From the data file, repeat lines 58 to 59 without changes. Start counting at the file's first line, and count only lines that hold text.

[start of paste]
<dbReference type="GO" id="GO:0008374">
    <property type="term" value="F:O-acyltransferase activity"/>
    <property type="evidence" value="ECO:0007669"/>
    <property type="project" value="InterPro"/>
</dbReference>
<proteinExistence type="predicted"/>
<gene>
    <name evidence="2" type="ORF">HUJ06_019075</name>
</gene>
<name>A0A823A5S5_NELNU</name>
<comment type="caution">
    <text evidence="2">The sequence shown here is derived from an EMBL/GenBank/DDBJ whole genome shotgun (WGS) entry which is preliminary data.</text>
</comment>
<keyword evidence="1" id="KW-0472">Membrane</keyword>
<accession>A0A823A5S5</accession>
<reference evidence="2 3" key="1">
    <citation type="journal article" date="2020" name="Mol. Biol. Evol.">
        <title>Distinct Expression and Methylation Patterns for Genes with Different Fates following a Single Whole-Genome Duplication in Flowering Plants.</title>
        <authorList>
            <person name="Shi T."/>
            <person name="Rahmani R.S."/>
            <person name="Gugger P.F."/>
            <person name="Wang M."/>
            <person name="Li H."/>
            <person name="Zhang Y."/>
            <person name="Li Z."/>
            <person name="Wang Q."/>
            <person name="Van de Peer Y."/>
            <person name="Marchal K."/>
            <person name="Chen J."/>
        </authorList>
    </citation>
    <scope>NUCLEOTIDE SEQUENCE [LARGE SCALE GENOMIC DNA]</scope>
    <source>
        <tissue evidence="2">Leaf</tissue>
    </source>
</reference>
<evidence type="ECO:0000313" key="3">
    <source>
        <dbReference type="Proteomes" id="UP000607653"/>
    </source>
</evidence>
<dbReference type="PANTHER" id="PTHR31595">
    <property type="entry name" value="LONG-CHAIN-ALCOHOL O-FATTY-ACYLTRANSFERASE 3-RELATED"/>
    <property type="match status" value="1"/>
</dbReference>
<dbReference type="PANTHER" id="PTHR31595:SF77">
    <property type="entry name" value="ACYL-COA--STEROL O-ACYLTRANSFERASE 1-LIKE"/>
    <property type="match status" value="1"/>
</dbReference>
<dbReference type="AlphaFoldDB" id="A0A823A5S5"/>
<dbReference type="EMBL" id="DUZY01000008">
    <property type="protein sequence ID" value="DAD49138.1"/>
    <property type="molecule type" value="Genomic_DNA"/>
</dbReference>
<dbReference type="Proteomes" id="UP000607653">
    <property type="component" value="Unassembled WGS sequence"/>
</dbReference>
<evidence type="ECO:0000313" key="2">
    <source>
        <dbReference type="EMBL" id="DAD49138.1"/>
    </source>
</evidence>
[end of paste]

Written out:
</dbReference>
<evidence type="ECO:0000313" key="2">